The wdio.config.js file also configures the timeouts and should be set depending on the speed of your testing environment.

// This service creates an instance of UtamLoader from a WebDriverIO driver
const { UtamWdioService } = require('wdio-utam-service');
// ...

exports.config = {
    // ...
    // sets explicit timeout to 5 seconds
    waitforTimeout: 1000 * 5,
    // optional parameter that sets the polling interval for explicit waits
    waitforInterval: 200,
    // ....
    services: [
      // WebDriverIO doesn't allow setting an implicit timeout through config
      // so we set it via UtamWdioService parameters
      [UtamWdioService, { implicitTimeoutMsec: 0 }]
    ],
    // ...
};

waitforTimeout property sets the default timeout for all waitFor* basic actions and for explicit waits. This example sets the explicit wait timeout to 5 seconds.

The implicit wait timeout is set via implicitTimeout argument of the UTAM WDIO service and we recommend using 0 (which is also the default).

Set up injection config for interfaces

If your UI tests use UTAM interfaces, you must set up injection configs.

Find injection configs in consumed modules

The injection config is generated with page objects. It can be:

injection-js

Add injection configs to UtamLoader

Add injectionConfigs to WebDriverIO config as a UtamWdioService parameter:

{
    // ...
    services: [
        'chromedriver',
        [
            UtamWdioService,
            {
                implicitTimeout: 0,
                injectionConfigs: [
                       // load a dependency config from a dependency
                       'vanilla-js-components/profile.config.json',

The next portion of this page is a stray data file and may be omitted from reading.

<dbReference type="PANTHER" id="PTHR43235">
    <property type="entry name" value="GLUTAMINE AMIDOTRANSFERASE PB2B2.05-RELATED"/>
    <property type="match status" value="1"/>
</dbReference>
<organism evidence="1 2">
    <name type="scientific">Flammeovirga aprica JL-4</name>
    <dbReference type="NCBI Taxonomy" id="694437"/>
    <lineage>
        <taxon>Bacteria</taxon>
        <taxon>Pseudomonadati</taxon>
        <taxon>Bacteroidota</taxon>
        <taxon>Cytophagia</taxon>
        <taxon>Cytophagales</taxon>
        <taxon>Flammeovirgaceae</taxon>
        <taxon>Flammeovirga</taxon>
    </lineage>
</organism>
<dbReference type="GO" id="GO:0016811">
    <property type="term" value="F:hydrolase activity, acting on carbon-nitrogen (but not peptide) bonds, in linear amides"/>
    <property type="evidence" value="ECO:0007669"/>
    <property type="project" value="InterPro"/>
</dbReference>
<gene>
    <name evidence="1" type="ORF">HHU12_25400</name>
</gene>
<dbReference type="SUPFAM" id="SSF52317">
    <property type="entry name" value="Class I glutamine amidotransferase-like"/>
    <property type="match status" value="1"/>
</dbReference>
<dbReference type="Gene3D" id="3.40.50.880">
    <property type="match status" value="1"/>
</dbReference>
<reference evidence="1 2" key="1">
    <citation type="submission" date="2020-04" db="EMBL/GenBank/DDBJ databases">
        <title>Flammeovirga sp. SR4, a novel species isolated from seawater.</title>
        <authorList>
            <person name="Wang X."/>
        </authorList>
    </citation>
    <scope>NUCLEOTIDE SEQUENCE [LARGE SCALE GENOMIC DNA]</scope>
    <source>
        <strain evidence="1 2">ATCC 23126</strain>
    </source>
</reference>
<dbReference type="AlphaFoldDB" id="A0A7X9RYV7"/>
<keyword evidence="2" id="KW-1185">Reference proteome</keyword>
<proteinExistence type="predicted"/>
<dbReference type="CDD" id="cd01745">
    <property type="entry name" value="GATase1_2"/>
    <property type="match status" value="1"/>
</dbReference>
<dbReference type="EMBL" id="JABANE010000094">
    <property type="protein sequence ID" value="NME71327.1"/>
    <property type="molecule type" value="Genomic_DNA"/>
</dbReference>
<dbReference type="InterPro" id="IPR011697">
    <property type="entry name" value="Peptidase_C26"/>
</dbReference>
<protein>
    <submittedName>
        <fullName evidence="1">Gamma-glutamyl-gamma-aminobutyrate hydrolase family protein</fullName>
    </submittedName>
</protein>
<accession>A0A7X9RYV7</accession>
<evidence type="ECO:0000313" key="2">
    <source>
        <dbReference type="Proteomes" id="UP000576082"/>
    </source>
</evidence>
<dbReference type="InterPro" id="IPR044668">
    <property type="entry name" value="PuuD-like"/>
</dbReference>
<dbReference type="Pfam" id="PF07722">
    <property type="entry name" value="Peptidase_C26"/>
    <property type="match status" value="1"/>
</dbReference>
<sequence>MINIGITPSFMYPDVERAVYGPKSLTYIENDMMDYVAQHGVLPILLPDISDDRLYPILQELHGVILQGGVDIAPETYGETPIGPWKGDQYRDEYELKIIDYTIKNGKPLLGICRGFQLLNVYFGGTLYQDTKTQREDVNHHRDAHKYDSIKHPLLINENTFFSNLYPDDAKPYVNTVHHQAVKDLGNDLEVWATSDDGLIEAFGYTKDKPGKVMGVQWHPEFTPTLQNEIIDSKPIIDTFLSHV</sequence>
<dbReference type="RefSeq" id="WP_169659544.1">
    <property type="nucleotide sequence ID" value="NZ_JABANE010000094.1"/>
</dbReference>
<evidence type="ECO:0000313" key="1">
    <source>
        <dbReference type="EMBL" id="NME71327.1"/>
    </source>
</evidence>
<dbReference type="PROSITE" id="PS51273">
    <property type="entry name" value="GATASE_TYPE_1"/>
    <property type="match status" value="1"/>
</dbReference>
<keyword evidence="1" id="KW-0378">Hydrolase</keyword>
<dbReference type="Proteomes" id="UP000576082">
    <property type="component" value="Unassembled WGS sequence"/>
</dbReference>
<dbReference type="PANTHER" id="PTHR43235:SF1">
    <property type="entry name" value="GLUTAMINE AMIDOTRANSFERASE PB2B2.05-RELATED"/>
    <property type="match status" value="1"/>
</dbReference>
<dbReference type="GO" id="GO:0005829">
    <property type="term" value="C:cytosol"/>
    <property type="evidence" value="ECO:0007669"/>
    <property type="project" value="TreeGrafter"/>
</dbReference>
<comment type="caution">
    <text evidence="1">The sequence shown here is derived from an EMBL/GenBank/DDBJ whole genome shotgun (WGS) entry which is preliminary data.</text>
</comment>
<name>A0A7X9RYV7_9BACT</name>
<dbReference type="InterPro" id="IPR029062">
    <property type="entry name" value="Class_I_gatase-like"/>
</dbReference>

// load a dependency config local to the project
                       path.join(__dirname, '../path/to/anotherProfile.config.json')
                ]
            }
        ]
    ],
    // ...
}

Each string in the injectionConfigs array should point to the actual JSON injection configuration file generated with page objects.

Set active profile

Setting the active profile affects which implementing class is picked. A common example is mobile tests, which must set the current platform in UtamWdioService:

// utam variable is instance of UtamLoader
utam.setProfile('platform', getMobilePlatformType(browser));

Mobile setup

To execute a test using a UTAM page object against a local simulator or emulator, the UTAM framework needs to know your local environment through the wdio configuration file.

For iOS:

exports.config = {
    ...baseMobileConfig,
    capabilities: [
        {
            ...
            'appium:deviceName': 'iPhone 12',
            'appium:app': '<path to iOS test app>',
            'appium:platformVersion': '15.2',
        },
    ]
};

For Android:

exports.config = {
    ...baseMobileConfig,
    capabilities: [
        {
            ...
            'appium:deviceName': 'emulator-5554',
            'appium:app': '<path to Android test app>',
            'appium:appActivity': 'com.salesforce.chatter.Chatter',
            'appium:appPackage': 'com.salesforce.chatter',
        },
    ]
};

Start Appium server

Start an Appium server locally before executing any test by running appium --port 4444.

Write UI Tests

Before you start to write test code, clarify the use case for your test. Identify the DOM elements that your test needs to exercise and ensure that those elements are accessible in your page objects. Start small and iterate when you're creating your first test and page objects.

The Write a Test tutorial gives you a good introduction to test code for a Hello World example. The UI enables you to see the DOM, JSON page object, generated JavaScript code, test code, and a DOM tree viewer. The sidebar walks you through the moving parts.

Let's look at the test code in the compose method tutorial.

// Import a root page object
import LoginFormRoot from 'tutorial/loginForm';

runPlaygroundTest(async () => {
    // Load the page object
    const loginFormRoot = await utam.load(LoginFormRoot);
    const usernameElement = await loginFormRoot.getUsername();